Go With Me: A Novel Hardcover – 13 Mar 2008
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This unusual little gem of a book is part comic romp and part nail-biting thriller ... Castle Freeman writes with both wit and a deep understanding of the human psyche, and [he] does not cheat us out of a dramatic climax * Guardian * Freeman evokes a grimly lyrical tension ... [the] punchy narrative has a mythic dimension yet also incorporates pulp fiction, pop culture references, eccentric humour and memorable characters * Metro * --This text refers to the Paperback edition.
About the Author
Castle Freeman is the award-winning author of two previous novels, a story collection and a collection of essays. He has been the lead essayist for 'The Old Farmer s Almanac' since 1982, and lives in Newfane, Vermont. His previous books include 'My Life and Adventures', 'Judgement Hill' and 'The Bride of Ambrose'. His work has featured in an anthology of Best American Short Stories. --This text refers to the Paperback edition.
Top customer reviews
I loved this. It's small but prefectly formed. The observations are so acute that it's almost a poem.It's beautifully written and very easy to read as it's told largely through dialogue and there's wit and wisdom aplenty.And yet despite that it feels real, or if not real, like a world you wish was real. A world where every word is carefully chosen, every emotion perfectly felt.I've recently read All That I Have, which I also loved. If you haven't, then read this first as it is set in the same town and pre-dates that book, but if you have it doesn't really matter, like many of the books characters,this one stands way taller than its size might make you think. Highly recommended.
Set in the depressed backwoods of Vermont logging country over the course of a summer day, the story kicks off when the town sheriff discovers a haggard young woman asleep in her car outside his office. It seems a local thug named Blackway scared off her boyfriend, killed her cat, and is stalking her. Unfortunately, as the sheriff points out, there's not a whole lot he can do unless she has a witness to any of this -- which she doesn't. Unwilling to send her away emptyhanded, he suggests she go to the old sawmill, where a crippled old-timer sits court amidst a revolving cast of local men, playing cards, drinking beer, and generally passing the time. There, he suggests, she will find someone to go with her and talk to Blackway.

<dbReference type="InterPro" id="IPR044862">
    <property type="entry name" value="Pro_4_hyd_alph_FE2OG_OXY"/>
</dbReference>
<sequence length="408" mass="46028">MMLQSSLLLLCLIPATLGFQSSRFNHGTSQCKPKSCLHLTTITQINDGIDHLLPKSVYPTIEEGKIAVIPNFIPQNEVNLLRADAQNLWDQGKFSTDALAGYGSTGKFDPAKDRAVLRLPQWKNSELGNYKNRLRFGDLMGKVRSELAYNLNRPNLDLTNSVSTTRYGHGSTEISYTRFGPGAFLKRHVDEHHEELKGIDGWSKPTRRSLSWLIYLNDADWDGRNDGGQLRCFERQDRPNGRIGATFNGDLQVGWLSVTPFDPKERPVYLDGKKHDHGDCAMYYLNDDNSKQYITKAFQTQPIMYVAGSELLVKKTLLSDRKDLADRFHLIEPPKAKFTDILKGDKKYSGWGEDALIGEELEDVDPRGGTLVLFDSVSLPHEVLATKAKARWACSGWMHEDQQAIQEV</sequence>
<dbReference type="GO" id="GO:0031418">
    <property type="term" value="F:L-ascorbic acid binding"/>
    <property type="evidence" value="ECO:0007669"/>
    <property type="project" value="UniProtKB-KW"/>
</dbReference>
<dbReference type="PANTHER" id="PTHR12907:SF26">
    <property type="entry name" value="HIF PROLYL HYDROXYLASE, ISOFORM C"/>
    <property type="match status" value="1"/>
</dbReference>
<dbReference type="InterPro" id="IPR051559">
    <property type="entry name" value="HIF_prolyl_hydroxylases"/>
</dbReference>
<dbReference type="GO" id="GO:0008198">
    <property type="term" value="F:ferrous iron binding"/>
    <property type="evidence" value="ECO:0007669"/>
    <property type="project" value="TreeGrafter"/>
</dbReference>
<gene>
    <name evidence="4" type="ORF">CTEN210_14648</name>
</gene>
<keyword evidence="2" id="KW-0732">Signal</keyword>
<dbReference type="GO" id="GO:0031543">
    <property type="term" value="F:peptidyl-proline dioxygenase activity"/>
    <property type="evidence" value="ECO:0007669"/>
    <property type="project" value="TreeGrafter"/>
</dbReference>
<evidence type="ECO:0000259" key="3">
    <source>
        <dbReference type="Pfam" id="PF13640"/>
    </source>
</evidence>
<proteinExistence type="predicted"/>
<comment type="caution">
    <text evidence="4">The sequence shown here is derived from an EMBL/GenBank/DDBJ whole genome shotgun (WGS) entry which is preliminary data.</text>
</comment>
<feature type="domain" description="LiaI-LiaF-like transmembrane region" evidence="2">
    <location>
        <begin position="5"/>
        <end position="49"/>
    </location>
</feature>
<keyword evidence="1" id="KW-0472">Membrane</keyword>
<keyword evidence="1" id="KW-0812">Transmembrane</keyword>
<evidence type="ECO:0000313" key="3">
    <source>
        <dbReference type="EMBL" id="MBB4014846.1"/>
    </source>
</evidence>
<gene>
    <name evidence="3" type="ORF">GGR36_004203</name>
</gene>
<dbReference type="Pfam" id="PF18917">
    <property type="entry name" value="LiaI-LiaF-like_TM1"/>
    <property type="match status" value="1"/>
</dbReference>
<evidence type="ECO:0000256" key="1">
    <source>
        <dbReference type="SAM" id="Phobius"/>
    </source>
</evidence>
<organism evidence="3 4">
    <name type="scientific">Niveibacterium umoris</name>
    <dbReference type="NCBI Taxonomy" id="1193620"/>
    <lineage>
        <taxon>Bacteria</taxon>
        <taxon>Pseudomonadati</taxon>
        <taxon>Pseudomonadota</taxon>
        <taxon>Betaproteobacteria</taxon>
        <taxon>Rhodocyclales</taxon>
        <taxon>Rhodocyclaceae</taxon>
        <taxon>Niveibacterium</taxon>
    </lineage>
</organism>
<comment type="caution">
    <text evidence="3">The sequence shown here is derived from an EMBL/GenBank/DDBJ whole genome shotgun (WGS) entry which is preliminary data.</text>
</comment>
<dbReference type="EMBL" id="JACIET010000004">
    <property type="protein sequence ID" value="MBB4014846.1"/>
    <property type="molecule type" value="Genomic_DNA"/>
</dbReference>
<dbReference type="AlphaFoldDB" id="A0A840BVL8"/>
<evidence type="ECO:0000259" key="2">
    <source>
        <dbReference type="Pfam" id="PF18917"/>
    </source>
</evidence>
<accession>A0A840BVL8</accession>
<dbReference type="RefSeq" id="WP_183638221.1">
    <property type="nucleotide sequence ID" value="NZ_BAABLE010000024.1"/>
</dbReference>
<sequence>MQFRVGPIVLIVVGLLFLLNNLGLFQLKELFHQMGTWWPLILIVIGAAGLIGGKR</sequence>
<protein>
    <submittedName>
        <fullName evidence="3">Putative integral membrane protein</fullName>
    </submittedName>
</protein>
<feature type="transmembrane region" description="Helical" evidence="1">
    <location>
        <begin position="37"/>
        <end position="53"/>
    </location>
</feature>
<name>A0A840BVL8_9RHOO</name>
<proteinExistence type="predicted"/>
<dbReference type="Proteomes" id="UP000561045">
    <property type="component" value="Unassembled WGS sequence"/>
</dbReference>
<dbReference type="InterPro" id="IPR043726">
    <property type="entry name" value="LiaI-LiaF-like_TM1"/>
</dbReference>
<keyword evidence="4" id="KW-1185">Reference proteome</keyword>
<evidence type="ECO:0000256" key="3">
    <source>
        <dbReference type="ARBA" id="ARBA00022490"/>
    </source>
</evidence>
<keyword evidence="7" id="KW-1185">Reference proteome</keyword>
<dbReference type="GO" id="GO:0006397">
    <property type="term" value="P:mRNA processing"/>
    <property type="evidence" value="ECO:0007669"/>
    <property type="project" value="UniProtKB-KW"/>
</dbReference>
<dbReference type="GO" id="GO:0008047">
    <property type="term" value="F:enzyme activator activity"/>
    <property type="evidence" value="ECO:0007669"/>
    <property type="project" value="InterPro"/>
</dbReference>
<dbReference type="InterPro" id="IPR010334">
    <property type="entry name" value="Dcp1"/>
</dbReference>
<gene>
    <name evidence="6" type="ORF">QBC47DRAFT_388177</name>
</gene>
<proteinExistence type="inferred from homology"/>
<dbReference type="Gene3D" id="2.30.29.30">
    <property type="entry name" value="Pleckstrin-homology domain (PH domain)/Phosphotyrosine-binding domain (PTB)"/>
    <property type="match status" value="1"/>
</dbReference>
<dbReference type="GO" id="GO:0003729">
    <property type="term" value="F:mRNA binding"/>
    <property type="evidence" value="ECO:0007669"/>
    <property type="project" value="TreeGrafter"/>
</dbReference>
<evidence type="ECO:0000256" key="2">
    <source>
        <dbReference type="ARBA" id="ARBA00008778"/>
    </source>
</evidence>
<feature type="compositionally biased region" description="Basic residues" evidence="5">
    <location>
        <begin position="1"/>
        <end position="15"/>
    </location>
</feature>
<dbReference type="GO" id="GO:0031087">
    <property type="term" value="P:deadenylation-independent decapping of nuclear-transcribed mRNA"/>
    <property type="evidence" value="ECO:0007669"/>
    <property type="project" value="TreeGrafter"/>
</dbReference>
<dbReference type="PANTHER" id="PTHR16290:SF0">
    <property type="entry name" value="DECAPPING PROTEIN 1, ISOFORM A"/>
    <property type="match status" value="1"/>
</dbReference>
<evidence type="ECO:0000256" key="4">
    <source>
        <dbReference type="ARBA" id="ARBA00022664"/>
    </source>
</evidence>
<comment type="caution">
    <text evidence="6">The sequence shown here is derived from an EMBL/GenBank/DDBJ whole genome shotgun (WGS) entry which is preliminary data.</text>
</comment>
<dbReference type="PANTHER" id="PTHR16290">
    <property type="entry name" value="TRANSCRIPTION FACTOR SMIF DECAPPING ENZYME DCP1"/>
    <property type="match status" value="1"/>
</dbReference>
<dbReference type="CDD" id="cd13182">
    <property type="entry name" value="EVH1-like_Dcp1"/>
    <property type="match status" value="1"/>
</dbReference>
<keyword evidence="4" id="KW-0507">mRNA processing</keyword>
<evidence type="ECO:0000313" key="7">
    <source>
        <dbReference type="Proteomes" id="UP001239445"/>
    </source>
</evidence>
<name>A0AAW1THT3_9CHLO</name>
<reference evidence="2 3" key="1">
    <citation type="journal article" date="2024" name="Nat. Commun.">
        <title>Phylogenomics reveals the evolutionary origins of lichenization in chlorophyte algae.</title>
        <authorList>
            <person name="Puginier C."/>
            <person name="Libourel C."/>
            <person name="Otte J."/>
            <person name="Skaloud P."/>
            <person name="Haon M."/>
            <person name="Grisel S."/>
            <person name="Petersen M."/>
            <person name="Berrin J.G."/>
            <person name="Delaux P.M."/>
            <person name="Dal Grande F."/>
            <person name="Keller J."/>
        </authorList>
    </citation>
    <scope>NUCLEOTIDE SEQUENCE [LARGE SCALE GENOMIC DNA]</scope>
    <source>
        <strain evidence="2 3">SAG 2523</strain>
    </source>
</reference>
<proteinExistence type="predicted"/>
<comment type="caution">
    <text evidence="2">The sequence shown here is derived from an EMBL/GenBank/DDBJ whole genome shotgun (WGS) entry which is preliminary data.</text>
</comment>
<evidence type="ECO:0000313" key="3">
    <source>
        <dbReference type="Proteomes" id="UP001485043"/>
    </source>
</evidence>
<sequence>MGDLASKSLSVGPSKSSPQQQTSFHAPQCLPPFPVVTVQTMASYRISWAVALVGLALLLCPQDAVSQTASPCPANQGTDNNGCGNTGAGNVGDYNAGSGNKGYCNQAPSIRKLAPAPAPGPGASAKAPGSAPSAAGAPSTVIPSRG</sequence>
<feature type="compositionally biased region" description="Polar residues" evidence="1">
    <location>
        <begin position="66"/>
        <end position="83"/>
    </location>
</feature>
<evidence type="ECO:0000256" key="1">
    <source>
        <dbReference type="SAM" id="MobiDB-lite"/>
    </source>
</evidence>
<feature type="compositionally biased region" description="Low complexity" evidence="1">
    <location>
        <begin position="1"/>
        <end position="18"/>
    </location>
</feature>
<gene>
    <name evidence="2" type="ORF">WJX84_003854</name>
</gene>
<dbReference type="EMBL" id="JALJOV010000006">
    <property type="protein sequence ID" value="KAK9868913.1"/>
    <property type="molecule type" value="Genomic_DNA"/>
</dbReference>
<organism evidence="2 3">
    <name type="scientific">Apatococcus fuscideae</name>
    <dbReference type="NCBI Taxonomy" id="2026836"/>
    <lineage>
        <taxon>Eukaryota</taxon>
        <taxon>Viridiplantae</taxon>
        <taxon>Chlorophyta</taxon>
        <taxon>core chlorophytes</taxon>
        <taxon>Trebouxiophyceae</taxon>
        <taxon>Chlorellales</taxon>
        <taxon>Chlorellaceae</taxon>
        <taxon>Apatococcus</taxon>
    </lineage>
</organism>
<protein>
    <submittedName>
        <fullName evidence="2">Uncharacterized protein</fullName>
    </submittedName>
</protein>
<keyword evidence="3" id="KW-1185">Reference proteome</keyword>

She does indeed find someone to go with her, but not the person the sheriff thinks. Instead, two locals -- a crafty old-timer and a dour young colossus -- agree to help her. The odd couple are entirely unlikely heroes, and as she travels with them to various motels and bars to track down Blackway, she grows increasingly uneasy about what she's gotten them into and their ability to emerge unscathed. Meanwhile, the story continually returns the reader to the sawmill, where the Greek chorus of local men discuss this and that, gradually filling in a newcomer on the lay of the land, and just what a sticky situation the young woman is in. The overall effect is of a slightly surreal, somewhat mythic confrontation, all deeply tinged in black humor and a rural noir sensibility reminiscent of Scott Wolvern's excellent short stories in Controlled Burn. Brilliant stuff worthy of multiple readings.
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